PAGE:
Scott Menzel: Everything I hear about this film from talking to you, talking to Sean, it’s just a remarkable experience for everyone involved. Was there any story from anyone you met that you were most affected by, or a story that really spoke to you personally?
Rose Byrne: Many, I mean, you know I remember speaking to one parent, a lot of the parents are teachers often, because it’s often students at the school who are put in the system, and the whole thing unfolds before them. That was really interesting, hearing about it from their perspective. And a lot of the parents, how hard it is when the child goes back to their biological parent and how that can often backfire, and the attachment they get to the children, and they fall in love, and they’re part of their family, and then they have to return them to their biological parent because the state makes it always a priority to keep the kids with the biological parents. Which is great, but it’s complicated, you know? So that was really, really heartbreaking to hear about that. So tough. Just the small milestones they’ve had along the way with kids, of them letting them in more and more and more, and what is revealed and what they’ve been through. I mean, it’s heartbreaking.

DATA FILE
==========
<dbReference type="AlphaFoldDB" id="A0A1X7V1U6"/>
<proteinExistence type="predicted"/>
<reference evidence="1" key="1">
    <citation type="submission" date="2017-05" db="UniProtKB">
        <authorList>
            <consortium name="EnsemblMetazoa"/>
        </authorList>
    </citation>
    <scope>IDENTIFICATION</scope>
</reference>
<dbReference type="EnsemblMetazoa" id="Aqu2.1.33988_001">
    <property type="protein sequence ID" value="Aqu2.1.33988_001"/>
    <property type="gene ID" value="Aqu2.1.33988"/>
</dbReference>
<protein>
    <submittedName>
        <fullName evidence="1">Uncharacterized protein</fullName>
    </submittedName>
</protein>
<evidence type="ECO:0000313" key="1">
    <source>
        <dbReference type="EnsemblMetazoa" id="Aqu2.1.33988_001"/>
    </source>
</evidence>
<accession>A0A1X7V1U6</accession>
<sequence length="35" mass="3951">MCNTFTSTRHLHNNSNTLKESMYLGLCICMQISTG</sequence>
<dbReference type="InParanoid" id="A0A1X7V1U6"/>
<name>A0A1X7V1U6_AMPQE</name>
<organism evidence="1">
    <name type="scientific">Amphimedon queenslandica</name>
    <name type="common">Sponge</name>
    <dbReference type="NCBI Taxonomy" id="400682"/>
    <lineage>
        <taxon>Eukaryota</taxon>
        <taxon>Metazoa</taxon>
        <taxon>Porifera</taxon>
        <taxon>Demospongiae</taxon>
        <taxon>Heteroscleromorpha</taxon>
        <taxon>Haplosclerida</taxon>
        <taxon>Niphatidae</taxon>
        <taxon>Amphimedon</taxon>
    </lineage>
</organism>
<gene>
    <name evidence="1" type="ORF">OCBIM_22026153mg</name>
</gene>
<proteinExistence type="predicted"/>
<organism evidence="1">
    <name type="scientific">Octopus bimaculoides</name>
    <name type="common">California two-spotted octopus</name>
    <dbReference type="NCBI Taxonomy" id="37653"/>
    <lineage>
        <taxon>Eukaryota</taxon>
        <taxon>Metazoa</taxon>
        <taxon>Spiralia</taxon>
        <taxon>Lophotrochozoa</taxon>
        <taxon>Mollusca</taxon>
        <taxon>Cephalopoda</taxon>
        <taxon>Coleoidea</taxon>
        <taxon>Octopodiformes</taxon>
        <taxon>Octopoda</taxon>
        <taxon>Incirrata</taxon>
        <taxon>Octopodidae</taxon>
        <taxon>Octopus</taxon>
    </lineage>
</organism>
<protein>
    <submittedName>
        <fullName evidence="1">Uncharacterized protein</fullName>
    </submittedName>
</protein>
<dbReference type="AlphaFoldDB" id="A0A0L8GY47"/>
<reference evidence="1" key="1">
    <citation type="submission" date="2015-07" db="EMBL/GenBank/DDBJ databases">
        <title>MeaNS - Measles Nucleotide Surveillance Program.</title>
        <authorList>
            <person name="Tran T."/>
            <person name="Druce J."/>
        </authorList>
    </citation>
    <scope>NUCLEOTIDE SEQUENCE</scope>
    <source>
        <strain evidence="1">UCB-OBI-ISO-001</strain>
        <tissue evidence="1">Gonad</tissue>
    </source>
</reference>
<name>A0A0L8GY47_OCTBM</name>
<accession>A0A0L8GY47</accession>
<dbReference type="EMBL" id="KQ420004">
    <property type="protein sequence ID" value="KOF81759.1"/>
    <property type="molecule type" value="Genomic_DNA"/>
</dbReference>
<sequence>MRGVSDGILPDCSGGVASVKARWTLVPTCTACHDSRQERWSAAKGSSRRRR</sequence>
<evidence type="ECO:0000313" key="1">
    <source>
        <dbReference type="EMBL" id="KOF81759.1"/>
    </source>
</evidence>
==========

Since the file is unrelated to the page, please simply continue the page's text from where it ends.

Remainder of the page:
Scott Menzel: Yeah. I will tell you; we’ve had so many different types of kids in our household. And it was pretty fascinating because you see all this stuff from when kids get taken away from their parents for things like drugs or abuse. There are certain situations where children actually reject being in a foster home, and there are kids who just don’t want to be there or just have been in the system so long that they just can’t adapt to a new setting. You have those situations and like you brought up there are the cases where a family fosters a child or children, and they plan to adopt them and then all of a sudden out of nowhere their natural parent comes back and says “Hey, I want my kids back,” and that is incredibly difficult.